Friday, 24 May 2013

Last year ...

The beginning ...

When we were in the UK in 1996 we hired a narrowboat on the Llangollen Canal in Wales for a week.   We absolutely loved the experience and always planned to live on a narrowboat again if we returned to England for a holiday.  Now with family living in London the dream has become a reality.   In January 2012 after selling all our alpacas we purchased our own narrowboat (formerly called 'Eziduzit').

NB 'Parrindi' ' - our  6 berth boat which is 65 feet long but only 6’10” wide so it can fit through the lock system has everything needed for on-board living, including kitchen, lounge with TV etc and bathroom as well as central heating, if needed.   A 600 litre water tank can be topped up along the canals at British Waterways depots which also have toilet waste facilities and skips for rubbish disposal.  

The canals cover most of England and it is possible to travel from London in the south, over to Wales in the West and up to York in the north.   Boaters can moor just about anywhere along the banks of the canals for up to 14 days at no charge as well as right in the centre of most of the big cities – London, Birmingham, Manchester and Coventry to name just a few.   There are many marinas along the canals which provide moorings too but these charge ‘by the foot’.   Maximum speed on the canals is 4mph except when passing another boat or moored boats when the speed limit drops to 2mph.       

On arriving in England we journeyed along the Trent/Mersey Canal which included the towns of Burton-on-Trent, home of most of the famous breweries in the UK because of pure underground water which goes through gypsum deposits and also Stoke-on-Trent where Wedgwood, Royal Doulton, Moorcroft, Coalport and forty other potteries are still producing fine china.  There are fascinating museums and factory tours at both Burton and Stoke to learn the history of their industries.  Before the railways commenced, the canal system was vital in this area in the 1700 and 1800s to transport raw materials and finished products.  

We also travelled along the Shropshire, Caldon, Coventry, Staff & Worcester, Oxford and Grand Union Canals which involved working lift bridges, swing bridges and more than 150 locks – the incredible system used to raise or lower boats.  Most of the locks are only a few inches wider than the narrowboats so there were a few places on the Parrindi paintwork which needed to be touched up at the end of the journey.   The water levels in the locks which take boats up or down ranged from just 4” to 15 feet and most locks fill or empty in less than 10 minutes.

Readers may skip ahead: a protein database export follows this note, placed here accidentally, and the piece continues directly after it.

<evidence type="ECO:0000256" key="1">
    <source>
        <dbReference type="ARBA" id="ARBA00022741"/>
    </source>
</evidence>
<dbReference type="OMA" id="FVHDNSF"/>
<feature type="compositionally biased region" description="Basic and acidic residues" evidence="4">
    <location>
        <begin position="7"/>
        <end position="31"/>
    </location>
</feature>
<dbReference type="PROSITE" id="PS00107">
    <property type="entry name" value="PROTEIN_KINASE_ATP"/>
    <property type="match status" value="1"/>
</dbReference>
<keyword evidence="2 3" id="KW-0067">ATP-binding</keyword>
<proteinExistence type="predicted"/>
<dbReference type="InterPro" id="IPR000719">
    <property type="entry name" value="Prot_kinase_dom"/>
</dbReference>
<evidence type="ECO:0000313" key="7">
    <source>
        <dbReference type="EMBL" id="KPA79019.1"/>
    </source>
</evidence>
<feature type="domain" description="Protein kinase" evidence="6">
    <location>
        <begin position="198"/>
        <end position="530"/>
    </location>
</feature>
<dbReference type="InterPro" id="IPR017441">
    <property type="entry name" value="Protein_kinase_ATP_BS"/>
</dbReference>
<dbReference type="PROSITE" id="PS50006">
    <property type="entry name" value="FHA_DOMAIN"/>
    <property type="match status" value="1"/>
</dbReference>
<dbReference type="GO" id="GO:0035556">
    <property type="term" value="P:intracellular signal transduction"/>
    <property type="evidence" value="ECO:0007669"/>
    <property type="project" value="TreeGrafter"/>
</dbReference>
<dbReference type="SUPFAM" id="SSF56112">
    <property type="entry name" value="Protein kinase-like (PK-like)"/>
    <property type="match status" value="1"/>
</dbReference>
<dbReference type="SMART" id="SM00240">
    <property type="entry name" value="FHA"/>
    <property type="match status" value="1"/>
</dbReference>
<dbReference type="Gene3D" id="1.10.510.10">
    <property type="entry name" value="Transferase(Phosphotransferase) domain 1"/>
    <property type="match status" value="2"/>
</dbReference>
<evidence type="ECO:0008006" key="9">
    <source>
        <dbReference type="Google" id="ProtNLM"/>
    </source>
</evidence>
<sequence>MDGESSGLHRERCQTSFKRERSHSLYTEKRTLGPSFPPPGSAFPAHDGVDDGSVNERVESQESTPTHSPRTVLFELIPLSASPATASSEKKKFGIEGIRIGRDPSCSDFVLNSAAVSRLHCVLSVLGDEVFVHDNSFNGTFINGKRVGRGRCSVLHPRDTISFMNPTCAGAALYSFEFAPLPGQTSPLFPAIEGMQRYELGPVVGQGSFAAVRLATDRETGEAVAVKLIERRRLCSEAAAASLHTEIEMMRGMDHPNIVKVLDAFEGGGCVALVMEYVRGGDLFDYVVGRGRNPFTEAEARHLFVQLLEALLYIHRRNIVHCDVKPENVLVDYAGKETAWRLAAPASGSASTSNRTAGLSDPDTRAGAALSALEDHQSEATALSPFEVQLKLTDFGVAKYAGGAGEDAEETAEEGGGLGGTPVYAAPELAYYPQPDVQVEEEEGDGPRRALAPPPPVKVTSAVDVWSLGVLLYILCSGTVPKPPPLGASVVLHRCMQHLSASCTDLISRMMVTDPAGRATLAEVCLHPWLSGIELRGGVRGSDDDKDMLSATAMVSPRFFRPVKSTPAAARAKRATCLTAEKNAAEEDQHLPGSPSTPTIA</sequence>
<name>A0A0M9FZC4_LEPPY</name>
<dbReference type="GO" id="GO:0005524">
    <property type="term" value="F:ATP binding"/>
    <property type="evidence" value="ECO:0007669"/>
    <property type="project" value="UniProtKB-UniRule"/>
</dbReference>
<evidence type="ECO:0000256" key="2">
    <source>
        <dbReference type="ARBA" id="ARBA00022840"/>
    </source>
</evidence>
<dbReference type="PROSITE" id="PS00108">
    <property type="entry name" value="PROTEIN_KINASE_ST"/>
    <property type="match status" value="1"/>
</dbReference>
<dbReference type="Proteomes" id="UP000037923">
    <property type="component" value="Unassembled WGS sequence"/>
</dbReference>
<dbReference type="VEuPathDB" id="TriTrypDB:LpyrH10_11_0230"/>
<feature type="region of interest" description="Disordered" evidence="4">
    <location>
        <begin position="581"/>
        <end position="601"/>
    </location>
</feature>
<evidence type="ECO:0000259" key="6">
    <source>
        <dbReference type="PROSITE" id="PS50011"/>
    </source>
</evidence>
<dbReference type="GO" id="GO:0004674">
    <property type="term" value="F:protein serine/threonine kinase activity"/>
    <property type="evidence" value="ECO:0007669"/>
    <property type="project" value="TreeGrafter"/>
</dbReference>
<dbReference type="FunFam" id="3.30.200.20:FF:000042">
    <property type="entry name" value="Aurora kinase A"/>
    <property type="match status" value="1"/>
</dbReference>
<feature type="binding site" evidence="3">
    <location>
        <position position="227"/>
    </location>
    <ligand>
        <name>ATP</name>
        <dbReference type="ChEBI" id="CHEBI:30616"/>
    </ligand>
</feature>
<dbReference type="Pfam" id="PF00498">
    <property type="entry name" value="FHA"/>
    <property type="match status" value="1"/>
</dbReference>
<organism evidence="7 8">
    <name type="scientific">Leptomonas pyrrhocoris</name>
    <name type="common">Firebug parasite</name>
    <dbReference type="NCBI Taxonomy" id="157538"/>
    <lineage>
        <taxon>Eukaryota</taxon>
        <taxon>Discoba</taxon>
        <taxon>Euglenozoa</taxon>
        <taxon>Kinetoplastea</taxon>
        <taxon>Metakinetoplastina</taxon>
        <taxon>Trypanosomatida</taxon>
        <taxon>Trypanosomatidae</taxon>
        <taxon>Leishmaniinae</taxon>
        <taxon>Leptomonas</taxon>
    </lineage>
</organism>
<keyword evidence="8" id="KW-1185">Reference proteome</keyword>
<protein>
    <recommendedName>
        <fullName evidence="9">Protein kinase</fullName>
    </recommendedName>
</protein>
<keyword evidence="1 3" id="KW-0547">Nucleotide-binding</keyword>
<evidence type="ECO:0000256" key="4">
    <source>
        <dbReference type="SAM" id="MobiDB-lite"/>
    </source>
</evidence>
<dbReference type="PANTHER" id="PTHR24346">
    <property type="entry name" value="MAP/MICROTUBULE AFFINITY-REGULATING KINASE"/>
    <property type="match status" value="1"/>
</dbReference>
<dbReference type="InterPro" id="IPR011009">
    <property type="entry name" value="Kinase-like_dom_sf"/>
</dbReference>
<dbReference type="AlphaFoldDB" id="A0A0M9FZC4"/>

When approaching a lock, the ‘crew’ jumps off the boat onto the towpath and opens the huge gates if the water level is right, otherwise winds the paddles up or down depending on whether the boat is going uphill or downhill.   The ‘captain’ then steers the boat into the lock and the gates are closed.  The paddles are then raised or lowered at the other end so the lock fills or empties to the right level before the gates are opened and the boat moves out.  Etiquette is that the gates are always closed and paddles lowered before the ‘crew’ gets back on the boat.   There are some places where there are fifteen locks all within a mile so it certainly is a muscle building exercise.

In the 1700s and 1800s when the canals were constructed narrowboats were used to transport goods all over England and horses walked alongside the canals on the towpath pulling the boats.   Sometimes tunnels were built to go through  hills and were so tight with no room for a towpath that the horses would be walked over the top of the hill and the boatmen would ‘leg’ the boat through the tunnels - this involved lying on their backs and pushing the boat along with their legs.   We had to take our fold-up bikes off the roof of the boat in the 2,926 yards long Harecastle Tunnel (built in 1777)  which took 45 minutes to go through as the tunnel roof was so low - but it was much easier having a engine rather than having to ‘leg it’ through.

The Queen’s Jubilee celebrations, Andy Murray making the Wimbledon final, UK’s Bradley Wiggans winning the Tour de France and to top it all – the Olympic Games in London as well as other venues - meant continual excitement for the Brits in 2012.  Even the little villages celebrated with loads of bunting and floral displays which continued to look amazing as June and July were exceptionally wet and cool.   The month of June was the wettest since records began but as some canals had been closed because of drought conditions the rain was welcomed by the canal community.

After spending last June and July on the canals, Parrindi has been moored up at a marina at Welton Hythe (near Coventry).